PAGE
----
My Third Week & The Cantab

 The third week of my internship would have fallen on school vacation week, so I am going to combine school vacation week and the following week as “week three.”

As internship begins to come to a quick close, I spent the majority of my time this past week working on the phrases I have started. This includes the Emily Dickinson phrase, “One does not need a chamber to be haunted,” from my very first day on internship. I backtracked my way through the Sabrina Benaim poem, “Explaining My Depression to My Mother,” and the five variations of my “mom” movement phrase, which I will admit was quite the challenge. Lastly, I reviewed the phrase that I created from my Language Autobiography. Karen also had me do two two minute writing exercises, where I wrote down everything that came to my mind. When looking at my list, I have to laugh at how bipolar my mind was that day. I thought I would share my list of thoughts:

  • “Some say the world will end in fire, some say in ice. From what I’ve tasted of desire, I hold with those who favor fire. But if I had to perish twice, I think I know enough of hate to say that sometimes, ice is also great.” -This is a poem by Robert Frost, at least, a close variation of the poem.
  • Those who dance are considered insane by those who cannot hear the music
  • I thoroughly enjoy the smell of apple cinnamon bread in the morning
  • I recommend talking about your period seductively. -This is a poem that I will discuss further later.
  • I am much more of a cat person
  • Quack a doodle doo the cow goes moo
  • I really like the taste of chocolate milk even though I really do hate milk but it’s yummy so I drink it anyways

The biggest thing, at least the thing I enjoyed the most out of these two weeks combined, is my visit to the Can Tab’s poetry night. Every Wednesday night from 7:00 pm to approximately 11:00 pm, there is a poetry slam. I have never felt more at home in such a foreign place. My mom and I had the pleasure to go and experience this event, and I definitely plan to go and attend again, and maybe even read. The atmosphere, the people, the vibe... It made me feel so comfortable. It was held in a dark, crowded "basement," and when I say crowded, I mean it. The dark room kept it more honest, I believe. There were people everywhere, and my mom and I were lucky to find seats. "Seats" meaning my mom got a bar stool, and I sat on some sort of cabinet. You had to be 18+ to attend, and the only things in the room other than the crowd was a bar and a bright-lit stage with a microphone. The night began with an open mic from 8:00 pm to 10:00 pm, which I learned that people wait an hour, sometimes longer, out the doors to sign up for the limited amount of 5 minute slots. I think what I loved about it the most was the honesty that poured from each open-mic speakers heart; All of their hearts really. Whenever someone spoke, I could feel the pain, the love, the passion emptying from their throats and out of their mouths, and it was absolutely heart-wrenching. The main act, Chanel Dupree, went on from 10:00 pm to 10:30 pm, and she was absolutely fascinating. She was selling a short book of poems that she had written, and after listening to her speak, I had to buy one. So shyly, I approached her and asked to buy one of her books. We began having a conversation about my name, (after she asked for mine, and told me about how she loves the name Jordan. She also agreed it's more of a girls name...but that's beside the point.) That conversation led to us talking about my internship, and how I am incorporating text and movement to create a final dance project for school. She was so intrigued, and I felt so comfortable talking to her. In my book, she signed it: To Jordan, Your name, face, voice, and overall personality is just magical! Thank you so much for supporting! -Chanel Dupree. P.S. Good luck with your internship!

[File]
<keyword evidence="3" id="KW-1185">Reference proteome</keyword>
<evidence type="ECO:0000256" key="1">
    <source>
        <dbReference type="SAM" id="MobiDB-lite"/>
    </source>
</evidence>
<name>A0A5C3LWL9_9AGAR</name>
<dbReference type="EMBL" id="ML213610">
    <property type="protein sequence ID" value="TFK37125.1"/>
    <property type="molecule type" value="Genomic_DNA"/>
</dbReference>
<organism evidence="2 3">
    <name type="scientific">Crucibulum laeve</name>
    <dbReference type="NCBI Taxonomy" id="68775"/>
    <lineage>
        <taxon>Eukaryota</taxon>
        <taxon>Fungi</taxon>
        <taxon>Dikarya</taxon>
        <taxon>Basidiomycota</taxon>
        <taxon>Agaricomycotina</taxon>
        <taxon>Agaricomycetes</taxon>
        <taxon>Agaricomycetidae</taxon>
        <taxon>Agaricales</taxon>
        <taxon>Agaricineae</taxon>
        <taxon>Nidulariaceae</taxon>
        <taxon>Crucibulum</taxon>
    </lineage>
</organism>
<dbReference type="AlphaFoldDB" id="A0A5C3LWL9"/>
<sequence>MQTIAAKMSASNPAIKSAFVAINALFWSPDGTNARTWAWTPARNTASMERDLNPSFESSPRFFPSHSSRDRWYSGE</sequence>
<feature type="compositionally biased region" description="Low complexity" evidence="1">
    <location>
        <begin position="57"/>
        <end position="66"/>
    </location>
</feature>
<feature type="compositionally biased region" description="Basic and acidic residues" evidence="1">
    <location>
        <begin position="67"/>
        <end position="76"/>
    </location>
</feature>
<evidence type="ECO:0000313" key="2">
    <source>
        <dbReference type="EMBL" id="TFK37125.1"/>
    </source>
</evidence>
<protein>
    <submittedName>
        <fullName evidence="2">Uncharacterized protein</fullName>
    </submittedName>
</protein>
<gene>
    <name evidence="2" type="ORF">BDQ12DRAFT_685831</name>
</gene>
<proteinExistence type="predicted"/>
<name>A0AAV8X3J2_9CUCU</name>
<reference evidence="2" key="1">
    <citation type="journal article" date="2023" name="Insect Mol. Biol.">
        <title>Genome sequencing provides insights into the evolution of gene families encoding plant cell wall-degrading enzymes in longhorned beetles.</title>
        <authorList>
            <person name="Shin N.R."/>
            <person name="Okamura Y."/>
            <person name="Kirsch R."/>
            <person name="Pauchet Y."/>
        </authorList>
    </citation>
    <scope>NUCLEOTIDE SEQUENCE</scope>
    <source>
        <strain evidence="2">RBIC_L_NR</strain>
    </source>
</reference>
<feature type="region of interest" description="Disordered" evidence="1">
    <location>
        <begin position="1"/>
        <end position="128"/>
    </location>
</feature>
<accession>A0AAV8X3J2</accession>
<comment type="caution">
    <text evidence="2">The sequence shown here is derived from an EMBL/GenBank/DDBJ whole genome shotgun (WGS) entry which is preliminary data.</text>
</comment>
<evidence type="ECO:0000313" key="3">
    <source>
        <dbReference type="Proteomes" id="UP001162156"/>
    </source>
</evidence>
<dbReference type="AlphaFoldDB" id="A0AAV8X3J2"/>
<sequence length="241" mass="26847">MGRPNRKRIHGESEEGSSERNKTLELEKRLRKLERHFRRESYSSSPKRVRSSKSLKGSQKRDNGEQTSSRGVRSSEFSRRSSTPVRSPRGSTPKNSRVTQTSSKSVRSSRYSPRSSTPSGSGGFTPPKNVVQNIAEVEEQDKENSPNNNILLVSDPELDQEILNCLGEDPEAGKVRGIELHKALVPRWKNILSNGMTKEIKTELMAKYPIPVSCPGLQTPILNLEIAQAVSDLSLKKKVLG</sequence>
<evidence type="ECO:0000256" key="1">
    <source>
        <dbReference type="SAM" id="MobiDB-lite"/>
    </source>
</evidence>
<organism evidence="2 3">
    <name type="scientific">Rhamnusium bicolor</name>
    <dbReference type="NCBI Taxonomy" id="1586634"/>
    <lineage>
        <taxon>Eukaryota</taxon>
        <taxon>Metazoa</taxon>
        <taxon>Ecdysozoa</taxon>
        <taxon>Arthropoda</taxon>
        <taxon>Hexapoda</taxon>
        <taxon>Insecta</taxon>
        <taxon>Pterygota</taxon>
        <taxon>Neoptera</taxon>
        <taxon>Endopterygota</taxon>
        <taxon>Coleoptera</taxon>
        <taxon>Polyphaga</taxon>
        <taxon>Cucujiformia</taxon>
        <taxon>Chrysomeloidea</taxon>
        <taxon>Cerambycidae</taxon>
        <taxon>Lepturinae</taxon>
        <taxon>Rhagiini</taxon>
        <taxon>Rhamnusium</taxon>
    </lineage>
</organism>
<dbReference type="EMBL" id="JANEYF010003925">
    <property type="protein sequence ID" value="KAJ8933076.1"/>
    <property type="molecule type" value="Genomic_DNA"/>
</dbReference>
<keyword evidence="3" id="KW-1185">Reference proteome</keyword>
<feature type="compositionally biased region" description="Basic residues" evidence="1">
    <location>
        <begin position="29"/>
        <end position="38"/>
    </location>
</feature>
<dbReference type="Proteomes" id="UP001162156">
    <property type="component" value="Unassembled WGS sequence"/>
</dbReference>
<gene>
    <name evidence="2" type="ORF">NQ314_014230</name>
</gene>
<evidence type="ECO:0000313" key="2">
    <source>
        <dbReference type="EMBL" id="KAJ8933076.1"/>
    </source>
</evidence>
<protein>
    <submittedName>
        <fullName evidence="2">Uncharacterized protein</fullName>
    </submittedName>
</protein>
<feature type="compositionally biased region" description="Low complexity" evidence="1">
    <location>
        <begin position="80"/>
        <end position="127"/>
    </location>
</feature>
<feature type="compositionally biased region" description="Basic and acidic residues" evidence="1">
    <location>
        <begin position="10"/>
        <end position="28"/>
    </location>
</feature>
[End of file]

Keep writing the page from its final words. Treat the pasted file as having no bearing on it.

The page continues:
Needless to say, I about died of happiness.

   The night ended with their poetry slam contest, which is three rounds of poetry, where six people compete in a 3 minute round, four people compete in a 2 minute round, and 2 compete for the title of Poetry Slam Champion in a 1 minute poetry slam. There were three judges, all of which were audience members picked at random. My mom and I became friendly with the young woman behind us, and got to help her judge each round.

   To end, I thought I would share some of my favorite lines from the night:

  • "I am not as [messed] up as this poem." (Yes, I did change it to make it appropriate for this blog)
  • "Nothing says 'Happy New Year' like a Celtic's 'Go [*beep*] yourself' tee shirt." (What I really liked about this haiku poem was that it was written by a woman in her late 50's. You go girl!)
  • "I know what it's like to hand over a plate of my limbs to a man who has already eaten." -Chanel Dupree
  • "I recommend talking about your period seductively." (This was a poem written by a woman who had read an article about a group of women that photographed themselves menstruating. The article and photographs caused a furious uproar, and many political debates. The poem and explanation is linked above. The reason I enjoyed this poem so much is not because of the humorous title, but because of how honest and blunt it was. It was brilliantly written, and the author, Kayla Wheeler, deserves much recognition for this piece of work.)

No comments:


Related Posts with Thumbnails